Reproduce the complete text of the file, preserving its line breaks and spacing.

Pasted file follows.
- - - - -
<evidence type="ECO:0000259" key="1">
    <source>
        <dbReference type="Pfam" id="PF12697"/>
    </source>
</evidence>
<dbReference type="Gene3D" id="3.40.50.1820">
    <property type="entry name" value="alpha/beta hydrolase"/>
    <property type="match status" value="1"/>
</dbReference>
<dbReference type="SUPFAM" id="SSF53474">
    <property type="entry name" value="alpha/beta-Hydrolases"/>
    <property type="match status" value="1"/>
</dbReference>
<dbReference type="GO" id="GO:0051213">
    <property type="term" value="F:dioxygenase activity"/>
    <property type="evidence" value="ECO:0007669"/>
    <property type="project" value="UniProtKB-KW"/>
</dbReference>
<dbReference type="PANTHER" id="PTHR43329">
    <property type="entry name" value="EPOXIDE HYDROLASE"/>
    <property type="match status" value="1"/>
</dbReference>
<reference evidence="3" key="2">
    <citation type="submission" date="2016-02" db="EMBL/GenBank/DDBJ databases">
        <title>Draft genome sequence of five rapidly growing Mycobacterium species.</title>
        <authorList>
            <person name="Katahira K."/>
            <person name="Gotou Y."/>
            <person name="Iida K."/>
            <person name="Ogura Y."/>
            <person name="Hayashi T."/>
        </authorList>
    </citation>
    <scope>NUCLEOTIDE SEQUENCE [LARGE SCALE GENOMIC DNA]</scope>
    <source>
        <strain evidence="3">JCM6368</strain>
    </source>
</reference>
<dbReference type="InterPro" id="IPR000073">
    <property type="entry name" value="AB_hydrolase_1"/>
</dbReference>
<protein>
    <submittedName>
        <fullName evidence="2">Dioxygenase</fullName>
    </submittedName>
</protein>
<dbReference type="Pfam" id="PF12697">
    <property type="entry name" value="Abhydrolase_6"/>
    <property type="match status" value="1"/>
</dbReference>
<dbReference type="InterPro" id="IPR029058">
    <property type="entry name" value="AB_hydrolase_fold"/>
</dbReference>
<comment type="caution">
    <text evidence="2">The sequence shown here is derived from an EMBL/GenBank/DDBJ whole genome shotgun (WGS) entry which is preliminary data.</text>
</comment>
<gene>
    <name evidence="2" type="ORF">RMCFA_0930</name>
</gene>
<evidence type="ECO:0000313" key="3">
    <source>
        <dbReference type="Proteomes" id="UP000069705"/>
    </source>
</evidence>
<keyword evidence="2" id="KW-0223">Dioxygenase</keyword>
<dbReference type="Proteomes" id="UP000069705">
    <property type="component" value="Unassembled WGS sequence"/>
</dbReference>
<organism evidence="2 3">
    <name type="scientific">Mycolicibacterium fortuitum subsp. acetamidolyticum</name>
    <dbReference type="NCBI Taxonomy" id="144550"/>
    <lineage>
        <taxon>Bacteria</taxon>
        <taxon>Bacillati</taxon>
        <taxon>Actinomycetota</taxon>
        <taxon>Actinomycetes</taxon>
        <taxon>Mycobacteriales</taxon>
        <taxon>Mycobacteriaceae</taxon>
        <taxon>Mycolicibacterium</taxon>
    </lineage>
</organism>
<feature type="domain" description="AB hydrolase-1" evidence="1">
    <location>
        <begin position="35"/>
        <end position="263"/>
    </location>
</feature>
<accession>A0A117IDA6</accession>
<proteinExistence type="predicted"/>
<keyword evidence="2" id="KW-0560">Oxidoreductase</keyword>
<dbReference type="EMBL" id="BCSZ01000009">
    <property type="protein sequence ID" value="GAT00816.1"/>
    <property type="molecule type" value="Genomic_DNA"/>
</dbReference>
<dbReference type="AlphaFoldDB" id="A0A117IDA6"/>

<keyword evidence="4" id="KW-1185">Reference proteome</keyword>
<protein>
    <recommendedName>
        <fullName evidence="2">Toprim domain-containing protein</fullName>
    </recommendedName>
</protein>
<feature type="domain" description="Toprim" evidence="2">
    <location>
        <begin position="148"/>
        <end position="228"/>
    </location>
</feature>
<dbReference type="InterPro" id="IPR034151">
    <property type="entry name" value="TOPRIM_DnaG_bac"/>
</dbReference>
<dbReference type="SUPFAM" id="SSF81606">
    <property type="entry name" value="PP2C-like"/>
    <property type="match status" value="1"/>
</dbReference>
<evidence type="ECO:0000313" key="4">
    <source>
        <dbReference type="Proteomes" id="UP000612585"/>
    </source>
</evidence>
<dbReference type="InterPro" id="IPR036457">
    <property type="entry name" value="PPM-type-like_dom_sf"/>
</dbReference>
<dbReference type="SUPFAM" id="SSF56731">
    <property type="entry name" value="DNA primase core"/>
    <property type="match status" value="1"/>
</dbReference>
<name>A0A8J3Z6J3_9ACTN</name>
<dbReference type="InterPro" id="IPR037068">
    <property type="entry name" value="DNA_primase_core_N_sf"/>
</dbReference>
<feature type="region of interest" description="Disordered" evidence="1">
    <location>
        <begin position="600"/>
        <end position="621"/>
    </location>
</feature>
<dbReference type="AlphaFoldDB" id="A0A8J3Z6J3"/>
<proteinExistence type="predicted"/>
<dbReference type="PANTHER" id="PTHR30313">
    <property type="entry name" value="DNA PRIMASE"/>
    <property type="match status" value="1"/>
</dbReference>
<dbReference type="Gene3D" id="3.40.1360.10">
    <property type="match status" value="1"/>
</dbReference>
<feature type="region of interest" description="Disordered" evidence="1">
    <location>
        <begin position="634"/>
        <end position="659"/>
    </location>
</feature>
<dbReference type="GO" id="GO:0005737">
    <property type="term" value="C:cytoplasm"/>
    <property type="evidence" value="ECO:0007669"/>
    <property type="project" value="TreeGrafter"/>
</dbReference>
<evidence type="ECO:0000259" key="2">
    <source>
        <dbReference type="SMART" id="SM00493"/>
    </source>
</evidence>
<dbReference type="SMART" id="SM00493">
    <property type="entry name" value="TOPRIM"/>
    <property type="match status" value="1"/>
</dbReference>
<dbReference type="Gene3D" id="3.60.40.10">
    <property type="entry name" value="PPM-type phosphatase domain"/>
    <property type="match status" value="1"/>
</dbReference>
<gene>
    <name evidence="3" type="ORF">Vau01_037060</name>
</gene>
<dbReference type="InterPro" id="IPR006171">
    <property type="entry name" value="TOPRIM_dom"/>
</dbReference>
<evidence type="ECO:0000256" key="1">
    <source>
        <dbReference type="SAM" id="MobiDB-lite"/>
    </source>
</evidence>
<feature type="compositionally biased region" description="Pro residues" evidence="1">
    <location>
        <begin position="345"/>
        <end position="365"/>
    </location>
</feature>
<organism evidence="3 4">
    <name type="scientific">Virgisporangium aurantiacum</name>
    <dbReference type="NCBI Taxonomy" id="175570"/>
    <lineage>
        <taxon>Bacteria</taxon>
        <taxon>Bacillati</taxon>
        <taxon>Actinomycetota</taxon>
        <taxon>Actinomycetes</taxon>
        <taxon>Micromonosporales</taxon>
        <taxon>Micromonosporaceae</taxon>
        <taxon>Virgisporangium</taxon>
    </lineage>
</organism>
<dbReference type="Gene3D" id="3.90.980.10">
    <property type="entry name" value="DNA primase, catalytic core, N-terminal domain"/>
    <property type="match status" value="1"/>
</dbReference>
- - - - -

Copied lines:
<evidence type="ECO:0000259" key="1">
    <source>
        <dbReference type="Pfam" id="PF12697"/>
    </source>
</evidence>
<dbReference type="Gene3D" id="3.40.50.1820">
    <property type="entry name" value="alpha/beta hydrolase"/>
    <property type="match status" value="1"/>
</dbReference>
<dbReference type="SUPFAM" id="SSF53474">
    <property type="entry name" value="alpha/beta-Hydrolases"/>
    <property type="match status" value="1"/>
</dbReference>
<dbReference type="GO" id="GO:0051213">
    <property type="term" value="F:dioxygenase activity"/>
    <property type="evidence" value="ECO:0007669"/>
    <property type="project" value="UniProtKB-KW"/>
</dbReference>
<dbReference type="PANTHER" id="PTHR43329">
    <property type="entry name" value="EPOXIDE HYDROLASE"/>
    <property type="match status" value="1"/>
</dbReference>
<reference evidence="3" key="2">
    <citation type="submission" date="2016-02" db="EMBL/GenBank/DDBJ databases">
        <title>Draft genome sequence of five rapidly growing Mycobacterium species.</title>
        <authorList>
            <person name="Katahira K."/>
            <person name="Gotou Y."/>
            <person name="Iida K."/>
            <person name="Ogura Y."/>
            <person name="Hayashi T."/>
        </authorList>
    </citation>
    <scope>NUCLEOTIDE SEQUENCE [LARGE SCALE GENOMIC DNA]</scope>
    <source>
        <strain evidence="3">JCM6368</strain>
    </source>
</reference>
<dbReference type="InterPro" id="IPR000073">
    <property type="entry name" value="AB_hydrolase_1"/>
</dbReference>
<protein>
    <submittedName>
        <fullName evidence="2">Dioxygenase</fullName>
    </submittedName>
</protein>
<dbReference type="Pfam" id="PF12697">
    <property type="entry name" value="Abhydrolase_6"/>
    <property type="match status" value="1"/>
</dbReference>
<dbReference type="InterPro" id="IPR029058">
    <property type="entry name" value="AB_hydrolase_fold"/>
</dbReference>
<comment type="caution">
    <text evidence="2">The sequence shown here is derived from an EMBL/GenBank/DDBJ whole genome shotgun (WGS) entry which is preliminary data.</text>
</comment>
<gene>
    <name evidence="2" type="ORF">RMCFA_0930</name>
</gene>
<evidence type="ECO:0000313" key="3">
    <source>
        <dbReference type="Proteomes" id="UP000069705"/>
    </source>
</evidence>
<keyword evidence="2" id="KW-0223">Dioxygenase</keyword>
<dbReference type="Proteomes" id="UP000069705">
    <property type="component" value="Unassembled WGS sequence"/>
</dbReference>
<organism evidence="2 3">
    <name type="scientific">Mycolicibacterium fortuitum subsp. acetamidolyticum</name>
    <dbReference type="NCBI Taxonomy" id="144550"/>
    <lineage>
        <taxon>Bacteria</taxon>
        <taxon>Bacillati</taxon>
        <taxon>Actinomycetota</taxon>
        <taxon>Actinomycetes</taxon>
        <taxon>Mycobacteriales</taxon>
        <taxon>Mycobacteriaceae</taxon>
        <taxon>Mycolicibacterium</taxon>
    </lineage>
</organism>
<feature type="domain" description="AB hydrolase-1" evidence="1">
    <location>
        <begin position="35"/>
        <end position="263"/>
    </location>
</feature>
<accession>A0A117IDA6</accession>
<proteinExistence type="predicted"/>
<keyword evidence="2" id="KW-0560">Oxidoreductase</keyword>
<dbReference type="EMBL" id="BCSZ01000009">
    <property type="protein sequence ID" value="GAT00816.1"/>
    <property type="molecule type" value="Genomic_DNA"/>
</dbReference>
<dbReference type="AlphaFoldDB" id="A0A117IDA6"/>

<keyword evidence="4" id="KW-1185">Reference proteome</keyword>
<protein>
    <recommendedName>
        <fullName evidence="2">Toprim domain-containing protein</fullName>
    </recommendedName>
</protein>
<feature type="domain" description="Toprim" evidence="2">
    <location>
        <begin position="148"/>
        <end position="228"/>
    </location>
</feature>
<dbReference type="InterPro" id="IPR034151">
    <property type="entry name" value="TOPRIM_DnaG_bac"/>
</dbReference>
<dbReference type="SUPFAM" id="SSF81606">
    <property type="entry name" value="PP2C-like"/>
    <property type="match status" value="1"/>
</dbReference>
<evidence type="ECO:0000313" key="4">
    <source>
        <dbReference type="Proteomes" id="UP000612585"/>
    </source>
</evidence>
<dbReference type="InterPro" id="IPR036457">
    <property type="entry name" value="PPM-type-like_dom_sf"/>
</dbReference>
<dbReference type="SUPFAM" id="SSF56731">
    <property type="entry name" value="DNA primase core"/>
    <property type="match status" value="1"/>
</dbReference>
<name>A0A8J3Z6J3_9ACTN</name>
<dbReference type="InterPro" id="IPR037068">
    <property type="entry name" value="DNA_primase_core_N_sf"/>
</dbReference>
<feature type="region of interest" description="Disordered" evidence="1">
    <location>
        <begin position="600"/>
        <end position="621"/>
    </location>
</feature>
<dbReference type="AlphaFoldDB" id="A0A8J3Z6J3"/>
<proteinExistence type="predicted"/>
<dbReference type="PANTHER" id="PTHR30313">
    <property type="entry name" value="DNA PRIMASE"/>
    <property type="match status" value="1"/>
</dbReference>
<dbReference type="Gene3D" id="3.40.1360.10">
    <property type="match status" value="1"/>
</dbReference>
<feature type="region of interest" description="Disordered" evidence="1">
    <location>
        <begin position="634"/>
        <end position="659"/>
    </location>
</feature>
<dbReference type="GO" id="GO:0005737">
    <property type="term" value="C:cytoplasm"/>
    <property type="evidence" value="ECO:0007669"/>
    <property type="project" value="TreeGrafter"/>
</dbReference>
<evidence type="ECO:0000259" key="2">
    <source>
        <dbReference type="SMART" id="SM00493"/>
    </source>
</evidence>
<dbReference type="SMART" id="SM00493">
    <property type="entry name" value="TOPRIM"/>
    <property type="match status" value="1"/>
</dbReference>
<dbReference type="Gene3D" id="3.60.40.10">
    <property type="entry name" value="PPM-type phosphatase domain"/>
    <property type="match status" value="1"/>
</dbReference>
<gene>
    <name evidence="3" type="ORF">Vau01_037060</name>
</gene>
<dbReference type="InterPro" id="IPR006171">
    <property type="entry name" value="TOPRIM_dom"/>
</dbReference>
<evidence type="ECO:0000256" key="1">
    <source>
        <dbReference type="SAM" id="MobiDB-lite"/>
    </source>
</evidence>
<feature type="compositionally biased region" description="Pro residues" evidence="1">
    <location>
        <begin position="345"/>
        <end position="365"/>
    </location>
</feature>
<organism evidence="3 4">
    <name type="scientific">Virgisporangium aurantiacum</name>
    <dbReference type="NCBI Taxonomy" id="175570"/>
    <lineage>
        <taxon>Bacteria</taxon>
        <taxon>Bacillati</taxon>
        <taxon>Actinomycetota</taxon>
        <taxon>Actinomycetes</taxon>
        <taxon>Micromonosporales</taxon>
        <taxon>Micromonosporaceae</taxon>
        <taxon>Virgisporangium</taxon>
    </lineage>
</organism>
<dbReference type="Gene3D" id="3.90.980.10">
    <property type="entry name" value="DNA primase, catalytic core, N-terminal domain"/>
    <property type="match status" value="1"/>
</dbReference>